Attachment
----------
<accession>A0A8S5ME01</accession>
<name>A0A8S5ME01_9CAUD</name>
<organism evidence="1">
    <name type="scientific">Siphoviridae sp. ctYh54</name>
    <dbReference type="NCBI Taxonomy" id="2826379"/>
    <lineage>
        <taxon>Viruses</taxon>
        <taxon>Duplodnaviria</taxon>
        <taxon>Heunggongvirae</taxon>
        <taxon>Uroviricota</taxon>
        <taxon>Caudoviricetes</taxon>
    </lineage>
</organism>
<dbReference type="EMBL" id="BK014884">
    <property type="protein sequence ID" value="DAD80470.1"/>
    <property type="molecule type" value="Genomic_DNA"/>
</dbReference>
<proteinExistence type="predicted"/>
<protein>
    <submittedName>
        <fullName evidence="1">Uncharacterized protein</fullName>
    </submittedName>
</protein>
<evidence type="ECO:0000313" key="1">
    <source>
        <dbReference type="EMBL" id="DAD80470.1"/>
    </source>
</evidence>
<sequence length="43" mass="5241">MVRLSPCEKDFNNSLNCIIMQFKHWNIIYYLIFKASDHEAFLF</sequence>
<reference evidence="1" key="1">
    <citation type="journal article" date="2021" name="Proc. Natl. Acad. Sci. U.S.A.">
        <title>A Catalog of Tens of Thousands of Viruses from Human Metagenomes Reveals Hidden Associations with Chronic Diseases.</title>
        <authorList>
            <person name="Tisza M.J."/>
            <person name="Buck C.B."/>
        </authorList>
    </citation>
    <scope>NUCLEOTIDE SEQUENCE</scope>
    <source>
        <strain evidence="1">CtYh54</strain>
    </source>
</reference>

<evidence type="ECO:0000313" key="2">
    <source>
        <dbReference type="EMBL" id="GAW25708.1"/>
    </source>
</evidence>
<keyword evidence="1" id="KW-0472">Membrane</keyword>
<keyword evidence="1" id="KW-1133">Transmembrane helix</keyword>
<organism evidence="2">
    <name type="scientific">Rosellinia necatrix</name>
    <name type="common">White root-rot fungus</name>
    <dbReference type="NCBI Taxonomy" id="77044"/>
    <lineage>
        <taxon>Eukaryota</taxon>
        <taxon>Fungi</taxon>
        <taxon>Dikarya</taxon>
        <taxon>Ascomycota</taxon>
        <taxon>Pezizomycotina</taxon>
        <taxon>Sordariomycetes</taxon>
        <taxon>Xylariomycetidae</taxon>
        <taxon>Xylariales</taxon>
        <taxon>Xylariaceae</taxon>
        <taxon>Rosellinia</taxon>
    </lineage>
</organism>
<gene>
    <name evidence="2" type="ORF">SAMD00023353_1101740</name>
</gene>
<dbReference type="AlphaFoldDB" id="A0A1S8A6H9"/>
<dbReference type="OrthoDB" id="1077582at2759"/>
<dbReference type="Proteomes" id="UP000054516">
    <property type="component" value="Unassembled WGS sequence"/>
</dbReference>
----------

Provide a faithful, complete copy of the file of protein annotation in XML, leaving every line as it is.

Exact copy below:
<accession>A0A8S5ME01</accession>
<name>A0A8S5ME01_9CAUD</name>
<organism evidence="1">
    <name type="scientific">Siphoviridae sp. ctYh54</name>
    <dbReference type="NCBI Taxonomy" id="2826379"/>
    <lineage>
        <taxon>Viruses</taxon>
        <taxon>Duplodnaviria</taxon>
        <taxon>Heunggongvirae</taxon>
        <taxon>Uroviricota</taxon>
        <taxon>Caudoviricetes</taxon>
    </lineage>
</organism>
<dbReference type="EMBL" id="BK014884">
    <property type="protein sequence ID" value="DAD80470.1"/>
    <property type="molecule type" value="Genomic_DNA"/>
</dbReference>
<proteinExistence type="predicted"/>
<protein>
    <submittedName>
        <fullName evidence="1">Uncharacterized protein</fullName>
    </submittedName>
</protein>
<evidence type="ECO:0000313" key="1">
    <source>
        <dbReference type="EMBL" id="DAD80470.1"/>
    </source>
</evidence>
<sequence length="43" mass="5241">MVRLSPCEKDFNNSLNCIIMQFKHWNIIYYLIFKASDHEAFLF</sequence>
<reference evidence="1" key="1">
    <citation type="journal article" date="2021" name="Proc. Natl. Acad. Sci. U.S.A.">
        <title>A Catalog of Tens of Thousands of Viruses from Human Metagenomes Reveals Hidden Associations with Chronic Diseases.</title>
        <authorList>
            <person name="Tisza M.J."/>
            <person name="Buck C.B."/>
        </authorList>
    </citation>
    <scope>NUCLEOTIDE SEQUENCE</scope>
    <source>
        <strain evidence="1">CtYh54</strain>
    </source>
</reference>

<evidence type="ECO:0000313" key="2">
    <source>
        <dbReference type="EMBL" id="GAW25708.1"/>
    </source>
</evidence>
<keyword evidence="1" id="KW-0472">Membrane</keyword>
<keyword evidence="1" id="KW-1133">Transmembrane helix</keyword>
<organism evidence="2">
    <name type="scientific">Rosellinia necatrix</name>
    <name type="common">White root-rot fungus</name>
    <dbReference type="NCBI Taxonomy" id="77044"/>
    <lineage>
        <taxon>Eukaryota</taxon>
        <taxon>Fungi</taxon>
        <taxon>Dikarya</taxon>
        <taxon>Ascomycota</taxon>
        <taxon>Pezizomycotina</taxon>
        <taxon>Sordariomycetes</taxon>
        <taxon>Xylariomycetidae</taxon>
        <taxon>Xylariales</taxon>
        <taxon>Xylariaceae</taxon>
        <taxon>Rosellinia</taxon>
    </lineage>
</organism>
<gene>
    <name evidence="2" type="ORF">SAMD00023353_1101740</name>
</gene>
<dbReference type="AlphaFoldDB" id="A0A1S8A6H9"/>
<dbReference type="OrthoDB" id="1077582at2759"/>
<dbReference type="Proteomes" id="UP000054516">
    <property type="component" value="Unassembled WGS sequence"/>
</dbReference>